The APN will confirm the rate at which contributions must be deducted from the employee’s pay. At that point, employers must either ensure that the relevant contributions are deducted and made to the CPA with respect to the relevant period, or instead ensure that contributions are paid either by or in respect of the employee to the employer’s pension plan.

What are the key decisions to make before autoenrolment commences?

Before this process begins, employers are going to need to make a couple of key priority decisions: firstly, what approach will be used to meet obligations in relation to employees who are not currently contributing to a pension plan.

The answer to this will involve assessing whether employees are going to be better off in the central AE system or in the pension plan. Secondly, if employers do choose a pension plan as their AE vehicle, they will need to look at the options they have as regards contribution structures.

In time, employers should also consider whether there are any existing active members of the pension plan who may at some point be better off under the AE structure and, if so, what solutions might appropriate for that group.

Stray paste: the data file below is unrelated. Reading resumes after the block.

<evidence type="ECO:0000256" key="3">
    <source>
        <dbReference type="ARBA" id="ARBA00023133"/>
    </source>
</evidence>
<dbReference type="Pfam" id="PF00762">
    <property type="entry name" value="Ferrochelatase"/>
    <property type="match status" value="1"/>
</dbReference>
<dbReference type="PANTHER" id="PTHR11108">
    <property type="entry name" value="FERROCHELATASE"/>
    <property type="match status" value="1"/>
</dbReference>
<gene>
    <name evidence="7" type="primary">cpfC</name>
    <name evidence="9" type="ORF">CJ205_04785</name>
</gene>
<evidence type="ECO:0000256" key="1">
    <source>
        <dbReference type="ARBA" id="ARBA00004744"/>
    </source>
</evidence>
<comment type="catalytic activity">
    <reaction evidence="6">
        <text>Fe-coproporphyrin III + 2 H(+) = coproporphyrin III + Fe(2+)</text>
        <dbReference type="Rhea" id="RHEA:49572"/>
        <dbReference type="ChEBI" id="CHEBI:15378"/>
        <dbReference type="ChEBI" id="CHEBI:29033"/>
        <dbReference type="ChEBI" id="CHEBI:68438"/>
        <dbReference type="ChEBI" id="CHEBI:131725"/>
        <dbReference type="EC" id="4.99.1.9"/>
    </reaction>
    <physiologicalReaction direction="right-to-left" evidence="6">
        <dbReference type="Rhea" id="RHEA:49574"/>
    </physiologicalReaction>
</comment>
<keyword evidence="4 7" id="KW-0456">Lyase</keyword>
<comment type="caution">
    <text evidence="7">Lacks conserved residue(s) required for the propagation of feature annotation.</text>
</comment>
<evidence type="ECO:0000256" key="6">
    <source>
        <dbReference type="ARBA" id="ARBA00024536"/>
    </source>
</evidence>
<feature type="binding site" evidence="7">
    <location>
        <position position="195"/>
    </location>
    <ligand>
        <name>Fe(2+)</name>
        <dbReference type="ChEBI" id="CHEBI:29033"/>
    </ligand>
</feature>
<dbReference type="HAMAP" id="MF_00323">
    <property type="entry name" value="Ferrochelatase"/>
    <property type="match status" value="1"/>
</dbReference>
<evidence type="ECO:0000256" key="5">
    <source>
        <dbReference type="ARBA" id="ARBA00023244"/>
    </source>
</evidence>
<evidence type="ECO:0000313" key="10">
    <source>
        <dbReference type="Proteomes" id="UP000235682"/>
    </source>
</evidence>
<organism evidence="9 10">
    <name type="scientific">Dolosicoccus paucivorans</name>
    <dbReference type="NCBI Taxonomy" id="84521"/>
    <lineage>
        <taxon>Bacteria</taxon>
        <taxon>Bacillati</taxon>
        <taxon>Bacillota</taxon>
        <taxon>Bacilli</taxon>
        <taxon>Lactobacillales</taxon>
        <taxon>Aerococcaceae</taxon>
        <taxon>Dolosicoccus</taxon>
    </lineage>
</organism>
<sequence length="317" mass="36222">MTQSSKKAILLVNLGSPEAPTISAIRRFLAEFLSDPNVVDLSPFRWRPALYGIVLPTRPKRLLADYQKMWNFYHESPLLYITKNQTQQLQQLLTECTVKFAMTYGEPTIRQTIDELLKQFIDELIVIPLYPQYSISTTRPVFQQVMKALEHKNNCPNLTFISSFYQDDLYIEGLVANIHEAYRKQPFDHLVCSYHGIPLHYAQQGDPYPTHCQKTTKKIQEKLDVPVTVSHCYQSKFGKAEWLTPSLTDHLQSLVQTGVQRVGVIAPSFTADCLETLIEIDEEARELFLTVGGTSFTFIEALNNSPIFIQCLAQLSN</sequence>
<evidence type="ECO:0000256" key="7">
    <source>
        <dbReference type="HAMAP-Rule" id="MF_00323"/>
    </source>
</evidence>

Employers will also need to think about what changes might need to be made to the pension plan to accommodate the approach they decide to take.

Which approach should be used to meet auto-enrolment obligations?

Based on what we know so far, Mercer’s view is that where an employer currently provides an occupational pension plan this will likely be, for most employers and many employees, a better total retirement benefits solution for both the employer and employees than the State’s central system.

However, it is understood that employers will not be able to simply enrol their affected employees into their own pension plan – the consent of the employee will be needed. If the employee does not consent, they will be automatically enrolled into the State’s central system. This presents a real conundrum for employers who will want to avoid the administrative complexity of having to operate two parallel retirement benefits arrangements for employees, not to mention the potential confusion this could create for employees.